(As many of you know, our golden retriever Angel passed away last December and, for me, one of the hardest parts was observing my kids’ grief and supporting them through it – an ongoing process, for sure. When Lisa reached out to me with a proposal to contribute a post on this very this topic, I said “yes please!”)
Guest post by Lisa Cohn
When our Golden Retriever, Lucy, died suddenly a year ago, I was devastated. I couldn’t sleep or eat. Every part of my daily routine felt empty without her—walking in my neighborhood, shopping in a dog-friendly store, or playing with my son in the park.
For my children, age 4, 14 and 24, Lucy’s passing was their first close experience with death. They looked to me to understand how to cope. My youngest, Michael, didn’t understand what death was.
Again and again, I encouraged them to follow their grief, to avoid pushing it away, and to see where their feelings of sadness and vulnerability took them. I tried to model this philosophy—and hope, in doing so, I didn’t overwhelm them with my own sadness. I cried every day, talked about Lucy to my friends, and engaged in conversations with people on the street about dogs they had lost.
Interestingly, my youngest, Michael, was most open to and accepting of my sadness. He listened to me, held my hand, and reminded me over and over that I had “three other babies,” (my three children). To him, Lucy was another one of my children.
Our family’s efforts to cope with grief over the loss of “my other child” focused on art, writing and communicating with others. First, we gathered photos of Lucy and posted them on Facebook and talked about our loss. It was comforting to hear from all our dog-loving friends.
Next, we created a few collages of Lucy, and hung them up in high-traffic areas of our house.
We also organized a “Remembering Lucy” party. We invited our friends and people who had cared for Lucy over the years. I thought it was especially important for Michael’s preschool friends to attend this event because they had all played every day with her on the playground (She happily went down the slide with them, which endeared her to them).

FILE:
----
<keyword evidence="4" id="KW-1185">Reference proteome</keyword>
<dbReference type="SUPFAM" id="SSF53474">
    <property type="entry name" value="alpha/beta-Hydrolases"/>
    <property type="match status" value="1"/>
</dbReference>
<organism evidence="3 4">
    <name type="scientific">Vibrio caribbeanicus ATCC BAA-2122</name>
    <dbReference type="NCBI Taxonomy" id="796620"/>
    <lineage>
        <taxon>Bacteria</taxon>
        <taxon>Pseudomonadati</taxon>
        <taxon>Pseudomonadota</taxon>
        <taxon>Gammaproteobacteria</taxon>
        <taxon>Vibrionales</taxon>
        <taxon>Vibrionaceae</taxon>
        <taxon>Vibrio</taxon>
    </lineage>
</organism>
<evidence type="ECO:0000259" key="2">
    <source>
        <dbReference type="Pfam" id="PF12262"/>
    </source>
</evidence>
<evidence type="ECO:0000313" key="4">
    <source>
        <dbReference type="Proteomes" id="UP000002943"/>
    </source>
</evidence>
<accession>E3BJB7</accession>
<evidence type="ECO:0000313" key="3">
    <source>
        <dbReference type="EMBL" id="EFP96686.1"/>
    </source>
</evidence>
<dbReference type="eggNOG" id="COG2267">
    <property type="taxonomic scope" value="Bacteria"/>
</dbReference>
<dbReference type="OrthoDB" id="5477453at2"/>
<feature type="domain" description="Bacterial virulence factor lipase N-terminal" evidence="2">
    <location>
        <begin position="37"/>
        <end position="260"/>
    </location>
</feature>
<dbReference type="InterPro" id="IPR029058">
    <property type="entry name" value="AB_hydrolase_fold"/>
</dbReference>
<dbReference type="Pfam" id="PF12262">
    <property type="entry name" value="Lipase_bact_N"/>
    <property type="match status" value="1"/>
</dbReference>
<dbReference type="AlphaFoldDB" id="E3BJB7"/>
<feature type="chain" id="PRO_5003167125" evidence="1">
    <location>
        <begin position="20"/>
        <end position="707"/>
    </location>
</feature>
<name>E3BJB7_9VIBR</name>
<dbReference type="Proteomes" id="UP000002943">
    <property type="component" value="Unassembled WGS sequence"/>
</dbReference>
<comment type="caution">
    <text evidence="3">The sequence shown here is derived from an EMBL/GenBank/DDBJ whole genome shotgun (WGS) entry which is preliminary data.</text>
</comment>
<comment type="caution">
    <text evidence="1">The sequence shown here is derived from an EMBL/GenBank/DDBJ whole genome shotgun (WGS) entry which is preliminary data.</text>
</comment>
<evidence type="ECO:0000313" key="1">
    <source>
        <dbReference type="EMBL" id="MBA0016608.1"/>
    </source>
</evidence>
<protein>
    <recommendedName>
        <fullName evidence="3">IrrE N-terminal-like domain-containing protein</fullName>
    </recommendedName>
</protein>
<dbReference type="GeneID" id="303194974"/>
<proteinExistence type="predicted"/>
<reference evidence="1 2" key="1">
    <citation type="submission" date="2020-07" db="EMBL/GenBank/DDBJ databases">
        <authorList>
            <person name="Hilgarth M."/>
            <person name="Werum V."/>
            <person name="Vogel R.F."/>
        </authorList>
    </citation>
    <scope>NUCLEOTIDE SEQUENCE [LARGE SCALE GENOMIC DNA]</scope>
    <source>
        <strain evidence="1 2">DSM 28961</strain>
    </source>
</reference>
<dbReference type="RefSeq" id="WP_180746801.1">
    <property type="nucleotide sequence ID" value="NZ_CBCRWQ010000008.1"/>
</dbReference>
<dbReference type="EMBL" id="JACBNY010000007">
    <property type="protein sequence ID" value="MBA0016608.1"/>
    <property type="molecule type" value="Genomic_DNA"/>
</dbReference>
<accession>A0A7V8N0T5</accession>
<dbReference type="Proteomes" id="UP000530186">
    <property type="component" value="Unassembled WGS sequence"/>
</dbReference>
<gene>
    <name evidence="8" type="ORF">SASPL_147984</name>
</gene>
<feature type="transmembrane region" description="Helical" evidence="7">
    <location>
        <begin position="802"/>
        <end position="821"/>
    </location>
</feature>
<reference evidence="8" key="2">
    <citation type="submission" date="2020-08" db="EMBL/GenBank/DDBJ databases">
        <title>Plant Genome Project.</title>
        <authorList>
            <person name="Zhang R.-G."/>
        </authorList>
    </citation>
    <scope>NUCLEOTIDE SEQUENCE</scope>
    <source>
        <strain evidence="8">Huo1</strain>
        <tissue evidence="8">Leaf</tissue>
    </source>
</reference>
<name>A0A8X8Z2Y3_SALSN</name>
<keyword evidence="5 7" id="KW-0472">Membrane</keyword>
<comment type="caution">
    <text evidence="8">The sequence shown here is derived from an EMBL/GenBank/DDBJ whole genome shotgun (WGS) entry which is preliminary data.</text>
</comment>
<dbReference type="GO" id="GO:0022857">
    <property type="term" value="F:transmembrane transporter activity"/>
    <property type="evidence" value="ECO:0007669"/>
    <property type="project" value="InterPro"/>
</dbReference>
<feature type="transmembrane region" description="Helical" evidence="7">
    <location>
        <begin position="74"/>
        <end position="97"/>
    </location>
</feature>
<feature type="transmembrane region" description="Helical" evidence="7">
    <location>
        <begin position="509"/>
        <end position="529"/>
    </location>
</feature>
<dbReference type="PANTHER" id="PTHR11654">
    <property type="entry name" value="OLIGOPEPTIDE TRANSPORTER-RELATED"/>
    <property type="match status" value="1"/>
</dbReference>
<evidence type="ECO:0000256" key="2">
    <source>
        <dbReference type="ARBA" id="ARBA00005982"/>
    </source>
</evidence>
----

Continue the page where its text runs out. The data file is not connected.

During the “Remembering Lucy” event, we shared stories about and photos of Lucy. I was touched by our friends’ and neighbors’ passion for dogs, and their comments about how much dogs give to them. Some of Michael’s friends spoke up, sharing stories about playing with her on the playground. And my 24-year-old son’s friends surprised me with their comments. One young man said he was always jealous of the fact that we had such a great dog. Another young man said that whenever he babysat Michael, Lucy guarded the two of them closely.
I believe our “Remembering Lucy” event deepened my kids’ understanding of the gifts our “best friends” give us. It certainly strengthened mine.
Following my grief also led me to write a children’s book, along with Michael, that stars Lucy. This helped us keep her alive in our hearts. Michael and I even started Skyping with classes globally, encouraging them to express their grief through writing and other art forms.
“Follow your grief,” is the message we send over and over. We followed ours, and it led us to Skype with children from all over the world—kids who touch us daily with their emails, letters and enthusiasm for pets.
Writing, organizing a Remembering Lucy party and Skyping with kids globally has impacted Michael the most. There’s only one way to deal with death, in his mind: Share your feelings publicly.
Just the other day, his friend’s dog died. “Let’s help them write a book about their dog,” he said. “That will make them feel better.”
Lisa Cohn, along with her son, Michael, are co-authors of the award-winning children’s book, “Bash and Lucy Fetch Confidence,” and were recently featured on the Today Show for Michael’s love of books and his role in writing the book. Visit them at www.BashAndLucy.com